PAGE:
I faciliate for a student book club with some of the older students on our campus. It gets kind of stale this time of year. The ones who read a lot have read most of the books. The other ones are getting bored with it. So I had a party with them this week. We went around the room and discussed our favorite book so far and our least favorite (the district librarians make the list, mostly Bluebonnet nominees). Most of them would say this is my favorite-but couldn't tell me why other than it was "good".
I shared with them my Goodreads account, which honestly isn't much. I do track what books I've read and rate them with stars. Sometimes if I feel strongly about a book, I will write a review. Especially if I disagree with a lot of the reviews. For example, I read a book this summer called The Kept-which I do agree isn't for everyone, but many of the reviews commented on how depressing it was. I actually didn't see it as that at all. It was dark and disturbing, but also a tale of survival. I mean if you read the summary, you can tell it's a dark story! Every story, in my humble opinion does not have to have a happy ending.
I showed them how I'm listening to an audiobook right now (I know some people don't actually think that counts as reading, but it gets me through the traffic of my commute, and sometimes the voices they do are even better than the ones I'd do in my head). I'm listening to The Road by Cormac McCarthy. At first I wasn't sure I was going to be able to comprehend the dense language auditorily, but I got the hang of it. I only had 30 minutes left and was dying to find out what happened. To me, that's the sign of a good book. That and characters that stay with you. I read a book years ago called Fall On Your Knees-not my usual fare, an epic story, crossing generations (in other words it was also long). Again, probably not for everyone but the characters in that story haunt me to this day. What a great thing for an author to achieve.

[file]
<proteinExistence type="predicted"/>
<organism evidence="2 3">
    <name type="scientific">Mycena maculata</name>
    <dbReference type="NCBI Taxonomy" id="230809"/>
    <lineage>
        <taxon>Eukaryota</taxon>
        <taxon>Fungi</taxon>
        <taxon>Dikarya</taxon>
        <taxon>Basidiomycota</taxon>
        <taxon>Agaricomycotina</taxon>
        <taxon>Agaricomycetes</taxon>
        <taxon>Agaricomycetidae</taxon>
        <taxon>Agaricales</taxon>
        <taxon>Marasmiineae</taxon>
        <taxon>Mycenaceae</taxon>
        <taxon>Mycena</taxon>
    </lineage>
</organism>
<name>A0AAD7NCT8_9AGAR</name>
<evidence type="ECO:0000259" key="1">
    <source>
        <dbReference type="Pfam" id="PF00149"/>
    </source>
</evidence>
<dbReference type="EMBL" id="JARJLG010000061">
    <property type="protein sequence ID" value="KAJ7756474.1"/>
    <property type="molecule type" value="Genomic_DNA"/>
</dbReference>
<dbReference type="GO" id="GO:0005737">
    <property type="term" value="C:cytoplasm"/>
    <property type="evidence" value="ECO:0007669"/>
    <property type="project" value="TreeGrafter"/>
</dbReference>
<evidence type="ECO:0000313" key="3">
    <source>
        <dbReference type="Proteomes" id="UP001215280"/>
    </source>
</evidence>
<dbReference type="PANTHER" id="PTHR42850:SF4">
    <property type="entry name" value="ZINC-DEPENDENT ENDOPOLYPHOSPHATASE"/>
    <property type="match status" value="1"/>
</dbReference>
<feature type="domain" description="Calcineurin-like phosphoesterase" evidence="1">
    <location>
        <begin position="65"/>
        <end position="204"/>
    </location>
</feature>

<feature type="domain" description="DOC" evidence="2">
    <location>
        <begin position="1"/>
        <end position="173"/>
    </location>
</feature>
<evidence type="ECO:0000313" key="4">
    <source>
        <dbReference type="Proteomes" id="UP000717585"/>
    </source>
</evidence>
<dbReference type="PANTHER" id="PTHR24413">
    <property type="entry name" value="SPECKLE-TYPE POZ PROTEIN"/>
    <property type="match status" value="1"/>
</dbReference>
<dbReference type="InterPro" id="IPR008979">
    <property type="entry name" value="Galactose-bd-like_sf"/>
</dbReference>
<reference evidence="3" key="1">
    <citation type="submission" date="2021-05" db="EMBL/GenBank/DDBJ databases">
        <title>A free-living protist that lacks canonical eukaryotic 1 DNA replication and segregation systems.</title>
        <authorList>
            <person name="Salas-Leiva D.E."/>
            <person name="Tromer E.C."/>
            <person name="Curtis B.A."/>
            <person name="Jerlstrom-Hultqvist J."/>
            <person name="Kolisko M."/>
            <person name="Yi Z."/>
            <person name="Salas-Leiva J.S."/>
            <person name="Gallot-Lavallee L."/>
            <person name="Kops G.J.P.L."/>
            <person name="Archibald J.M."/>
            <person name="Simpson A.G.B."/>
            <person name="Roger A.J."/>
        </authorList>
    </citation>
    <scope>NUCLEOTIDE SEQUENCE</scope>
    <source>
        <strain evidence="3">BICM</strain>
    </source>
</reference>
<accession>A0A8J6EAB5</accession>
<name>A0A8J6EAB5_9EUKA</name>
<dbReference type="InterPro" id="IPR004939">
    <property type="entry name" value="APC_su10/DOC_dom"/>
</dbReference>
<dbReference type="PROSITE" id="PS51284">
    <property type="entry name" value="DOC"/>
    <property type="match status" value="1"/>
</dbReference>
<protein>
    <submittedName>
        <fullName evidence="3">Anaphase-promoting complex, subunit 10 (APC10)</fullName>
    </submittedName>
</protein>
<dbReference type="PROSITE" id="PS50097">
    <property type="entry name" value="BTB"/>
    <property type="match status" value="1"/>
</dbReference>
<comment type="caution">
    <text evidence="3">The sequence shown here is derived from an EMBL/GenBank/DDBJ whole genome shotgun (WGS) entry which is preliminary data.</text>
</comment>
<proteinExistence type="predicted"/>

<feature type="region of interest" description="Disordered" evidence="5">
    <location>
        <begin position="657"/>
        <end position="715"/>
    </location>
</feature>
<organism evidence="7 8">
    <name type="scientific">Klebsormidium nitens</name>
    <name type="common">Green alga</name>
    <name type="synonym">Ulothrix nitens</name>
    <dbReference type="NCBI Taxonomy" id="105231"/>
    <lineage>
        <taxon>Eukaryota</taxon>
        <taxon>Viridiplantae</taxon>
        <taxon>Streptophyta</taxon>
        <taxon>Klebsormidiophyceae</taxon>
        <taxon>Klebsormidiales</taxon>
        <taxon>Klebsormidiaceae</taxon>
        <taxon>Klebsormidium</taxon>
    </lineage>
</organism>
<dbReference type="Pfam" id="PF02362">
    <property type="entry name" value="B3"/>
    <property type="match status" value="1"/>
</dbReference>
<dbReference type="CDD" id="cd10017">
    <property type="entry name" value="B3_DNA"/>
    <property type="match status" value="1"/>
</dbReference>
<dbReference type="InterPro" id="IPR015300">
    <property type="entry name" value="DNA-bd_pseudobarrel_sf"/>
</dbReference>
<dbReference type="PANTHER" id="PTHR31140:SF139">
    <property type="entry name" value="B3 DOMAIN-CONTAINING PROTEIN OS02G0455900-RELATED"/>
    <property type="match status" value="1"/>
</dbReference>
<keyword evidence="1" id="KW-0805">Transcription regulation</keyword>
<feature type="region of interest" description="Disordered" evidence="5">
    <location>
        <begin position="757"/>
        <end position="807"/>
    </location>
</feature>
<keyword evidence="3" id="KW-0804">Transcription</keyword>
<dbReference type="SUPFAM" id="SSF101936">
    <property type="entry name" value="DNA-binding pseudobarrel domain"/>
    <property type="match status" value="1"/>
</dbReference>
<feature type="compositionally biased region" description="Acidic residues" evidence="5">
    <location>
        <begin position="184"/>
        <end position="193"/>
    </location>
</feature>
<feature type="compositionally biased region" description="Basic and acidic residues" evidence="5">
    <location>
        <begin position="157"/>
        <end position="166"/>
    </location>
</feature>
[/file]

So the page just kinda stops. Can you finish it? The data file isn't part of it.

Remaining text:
So I told them about The Road and how it was a story about an apocalypse. They said-oh, I know, like zombies? And I said, no there were no zombies. And they said "oh, a people apocalypse"! Now that should be a section in Barnes and Noble! I told them how we the author never really shares with use what happened and that actually made it more interesting to me.
Anyway, my point is that the students should see us reading and discussing books ourselves. It really surprises me how few teachers read! We had an outsider come in to do a training this year and she asked us to discuss the best book we read over the summer and the teachers were like-does People magazine count? I don't necessarily love physically reading books-because I read pretty slowly and so it takes me a while to get to the ending, but I do LOVE having read books and had that experience with the characters. I also enjoy talking about books with others and getting their opinions, even if it's different than mine.
We model reading to the kiddos all the time, I think we should model being readers as well!